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Written By: Usree Bhattacharya on March 15, 2009 2 Comments

Last night, I was interviewed in a radio segment for a show entitled “Four Elements,” to discuss the importance of “Fire” in Hinduism. The idea behind the show is to explore the importance of the four basic elements-earth, wind, fire, water-in different cultures. First off, Hindus recognize five elements: the four listed above, and sky. […]

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Written By: daveski on March 14, 2009 No Comment

Here’s a guest post from Maya Smith in the beginning stages of her voyages across the globe. She’s in India now and as I’ve been pestering her to write about it for FIT she posted this to her blog “Big Bang 2009” and let me cross-post here…amazing stories from a fluent speaker of […]

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Written By: Usree Bhattacharya on March 9, 2009 1 Comment

An article by Neelabh Mishra entitled “An Awadhi Lilt For Obama: Let’s realise that language bridges make for creative cohesion,” appearing in this fortnight’s issue of Outlook, an Indian news magazine, caught my attention today. The title was immediately interesting to me: I was curious about how Awadhi (अवधी), a dialect of Hindi […]

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Written By: Usree Bhattacharya on March 7, 2009 38 Comments

A recent post on Lexiblog has a list of the top ten languages hardest to learn, according to “language enthusiasts”:

1. Icelandic
2. Russian or Mandarin
3. Arabic
4. Mandarin
5. Hungarian
6. English
7. Hindi
8. Cantonese
9. Chinese
10. Tamil

What are some of the hardest languages YOU have acquired? What made them hard?

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Written By: Usree Bhattacharya on March 5, 2009 No Comment

Or does he? According to the Canadian Globe and Mail,

Barack Obama’s supposed grammatical gaffes have stirred up the hornet’s nest of disagreement between grammarians and historians, and we’re back to arguing about an old topic: I and me.”

Shall we stand by the president? Between you and I, or…err…you and me, I think […]

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Written By: Usree Bhattacharya on February 27, 2009 1 Comment

Researchers at the University of Reading, led by evolutionary theorist Mark Pagel, claim to have come up with an elementary “Stone Age phrasebook” comprising some of the oldest words, and to have mapped out the evolution of many words through comparisons between the Indo-European family of languages over a 30,000 year period. The […]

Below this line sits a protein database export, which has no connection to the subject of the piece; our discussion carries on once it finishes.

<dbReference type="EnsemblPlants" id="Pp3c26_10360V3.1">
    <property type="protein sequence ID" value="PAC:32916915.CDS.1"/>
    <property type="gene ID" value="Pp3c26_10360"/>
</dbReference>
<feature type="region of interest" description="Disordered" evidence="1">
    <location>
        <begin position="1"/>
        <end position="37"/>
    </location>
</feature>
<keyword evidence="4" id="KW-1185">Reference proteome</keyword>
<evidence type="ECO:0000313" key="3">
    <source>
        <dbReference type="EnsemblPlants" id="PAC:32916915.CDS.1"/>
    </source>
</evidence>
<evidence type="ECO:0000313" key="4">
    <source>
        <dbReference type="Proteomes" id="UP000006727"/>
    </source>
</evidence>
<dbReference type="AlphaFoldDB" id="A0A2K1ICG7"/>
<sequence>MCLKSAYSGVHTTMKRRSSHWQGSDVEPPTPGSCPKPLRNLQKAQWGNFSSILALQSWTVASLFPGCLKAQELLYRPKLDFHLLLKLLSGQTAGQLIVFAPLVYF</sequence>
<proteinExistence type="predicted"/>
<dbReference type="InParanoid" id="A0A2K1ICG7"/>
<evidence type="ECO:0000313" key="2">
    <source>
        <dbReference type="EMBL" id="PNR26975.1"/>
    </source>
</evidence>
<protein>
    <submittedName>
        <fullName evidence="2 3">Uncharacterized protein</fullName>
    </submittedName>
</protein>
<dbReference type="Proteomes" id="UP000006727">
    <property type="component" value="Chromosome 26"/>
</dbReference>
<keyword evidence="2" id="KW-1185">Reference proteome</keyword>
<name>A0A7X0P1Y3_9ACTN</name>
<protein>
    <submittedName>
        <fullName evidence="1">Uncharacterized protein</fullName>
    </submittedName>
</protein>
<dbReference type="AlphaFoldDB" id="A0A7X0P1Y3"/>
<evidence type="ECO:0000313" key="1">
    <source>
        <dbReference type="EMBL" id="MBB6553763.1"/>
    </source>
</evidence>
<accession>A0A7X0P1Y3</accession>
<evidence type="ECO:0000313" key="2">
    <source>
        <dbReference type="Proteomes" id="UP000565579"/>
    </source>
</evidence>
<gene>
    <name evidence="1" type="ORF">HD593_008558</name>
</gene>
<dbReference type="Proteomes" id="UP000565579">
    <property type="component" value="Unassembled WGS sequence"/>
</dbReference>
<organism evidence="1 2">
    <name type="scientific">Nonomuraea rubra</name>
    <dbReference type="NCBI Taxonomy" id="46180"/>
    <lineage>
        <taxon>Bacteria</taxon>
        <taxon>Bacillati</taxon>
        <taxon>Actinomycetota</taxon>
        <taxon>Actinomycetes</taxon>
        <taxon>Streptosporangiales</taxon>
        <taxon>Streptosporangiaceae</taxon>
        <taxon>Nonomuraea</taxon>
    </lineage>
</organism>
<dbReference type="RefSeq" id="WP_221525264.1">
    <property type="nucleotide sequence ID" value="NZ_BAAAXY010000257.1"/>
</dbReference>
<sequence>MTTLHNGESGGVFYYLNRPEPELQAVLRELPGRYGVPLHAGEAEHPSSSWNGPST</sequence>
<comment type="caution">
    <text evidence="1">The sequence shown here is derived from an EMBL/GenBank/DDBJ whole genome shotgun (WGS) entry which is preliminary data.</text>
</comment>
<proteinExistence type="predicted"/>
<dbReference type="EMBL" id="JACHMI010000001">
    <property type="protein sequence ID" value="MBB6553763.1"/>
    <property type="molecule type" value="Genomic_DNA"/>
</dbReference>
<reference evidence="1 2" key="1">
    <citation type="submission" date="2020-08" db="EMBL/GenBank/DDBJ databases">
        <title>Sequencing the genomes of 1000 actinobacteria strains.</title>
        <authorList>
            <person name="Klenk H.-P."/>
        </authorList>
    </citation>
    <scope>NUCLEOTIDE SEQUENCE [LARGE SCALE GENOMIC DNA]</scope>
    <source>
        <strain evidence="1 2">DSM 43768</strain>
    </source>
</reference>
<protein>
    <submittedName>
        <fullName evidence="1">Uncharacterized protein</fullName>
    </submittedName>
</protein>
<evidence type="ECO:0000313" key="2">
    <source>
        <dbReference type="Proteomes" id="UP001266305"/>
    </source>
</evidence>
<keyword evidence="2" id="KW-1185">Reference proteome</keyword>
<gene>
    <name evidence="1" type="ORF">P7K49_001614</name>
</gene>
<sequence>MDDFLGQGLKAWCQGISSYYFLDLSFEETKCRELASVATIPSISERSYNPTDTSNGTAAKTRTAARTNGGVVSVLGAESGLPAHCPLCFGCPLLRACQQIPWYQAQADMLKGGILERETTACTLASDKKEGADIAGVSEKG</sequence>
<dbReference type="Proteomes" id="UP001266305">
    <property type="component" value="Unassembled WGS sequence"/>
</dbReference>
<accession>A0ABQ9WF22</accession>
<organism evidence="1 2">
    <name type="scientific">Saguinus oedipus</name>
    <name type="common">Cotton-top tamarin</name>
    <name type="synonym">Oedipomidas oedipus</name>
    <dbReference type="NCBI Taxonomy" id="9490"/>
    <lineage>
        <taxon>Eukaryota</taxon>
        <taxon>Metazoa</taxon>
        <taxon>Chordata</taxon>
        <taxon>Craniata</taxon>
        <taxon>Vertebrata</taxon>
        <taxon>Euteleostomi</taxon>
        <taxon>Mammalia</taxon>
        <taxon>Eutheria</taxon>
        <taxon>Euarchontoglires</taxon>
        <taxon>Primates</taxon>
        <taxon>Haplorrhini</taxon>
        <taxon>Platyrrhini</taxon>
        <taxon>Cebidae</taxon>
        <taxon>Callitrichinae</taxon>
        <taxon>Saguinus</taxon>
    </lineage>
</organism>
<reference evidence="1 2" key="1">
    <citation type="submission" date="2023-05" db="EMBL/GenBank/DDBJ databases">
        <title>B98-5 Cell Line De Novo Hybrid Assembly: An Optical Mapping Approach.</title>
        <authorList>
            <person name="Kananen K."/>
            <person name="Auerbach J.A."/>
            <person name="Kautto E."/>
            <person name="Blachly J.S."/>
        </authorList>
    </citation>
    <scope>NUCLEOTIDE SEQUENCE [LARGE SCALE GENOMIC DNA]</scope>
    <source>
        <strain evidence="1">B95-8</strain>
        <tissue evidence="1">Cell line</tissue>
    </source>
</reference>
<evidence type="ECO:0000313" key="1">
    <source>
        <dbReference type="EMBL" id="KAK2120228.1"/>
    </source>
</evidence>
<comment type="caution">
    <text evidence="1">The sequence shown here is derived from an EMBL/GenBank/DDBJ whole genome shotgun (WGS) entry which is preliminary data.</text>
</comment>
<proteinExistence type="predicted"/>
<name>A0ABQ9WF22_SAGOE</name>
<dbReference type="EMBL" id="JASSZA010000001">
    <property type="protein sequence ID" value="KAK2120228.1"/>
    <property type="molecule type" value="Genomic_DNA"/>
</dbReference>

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Written By: Usree Bhattacharya on February 26, 2009 2 Comments

One of the most fascinating aspects of my ethnographic work in a orphanage in a Hindu ashram in a satellite town of New Delhi, India, is the multilingual setting. The kids, to recap quickly, are first language Bengali speakers, second language Hindi speakers, attend an English medium school, and take part in mandatory 4 hour […]

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Written By: Usree Bhattacharya on February 1, 2009 5 Comments
Road Signs: International Edition

This has been a rather eventful month for road signs across the globe, so here’s a short round up of some of the more interesting news that caught my attention in January..

The Birmingham City Council, UK, has decided to drop possessive apostrophes from road signs, to the dismay of many, particularly the Apostrophe […]

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Written By: Usree Bhattacharya on January 26, 2009 2 Comments

The Mudra Institute of Communications in Ahmedabad (MICA) recently organized a popular conference on the phenomenon known as Hinglish. According to conference organizer Rita Kotharu, “Hinglish has been around for some time now, but it tends to be dismissed as the preserve of those who know neither English nor Hindi well. It now […]

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Written By: Usree Bhattacharya on January 11, 2009 1 Comment

Youki and I found this great multilingual rendition of “Happy Birthday” on Youtube that we wanted to share with our fellow FITizens:

Sublime, huh? We wish everyone born today-a day picked oh so randomly-a very happy birthday.

Oh, and Fitzy, unwilling to be left out, offered this.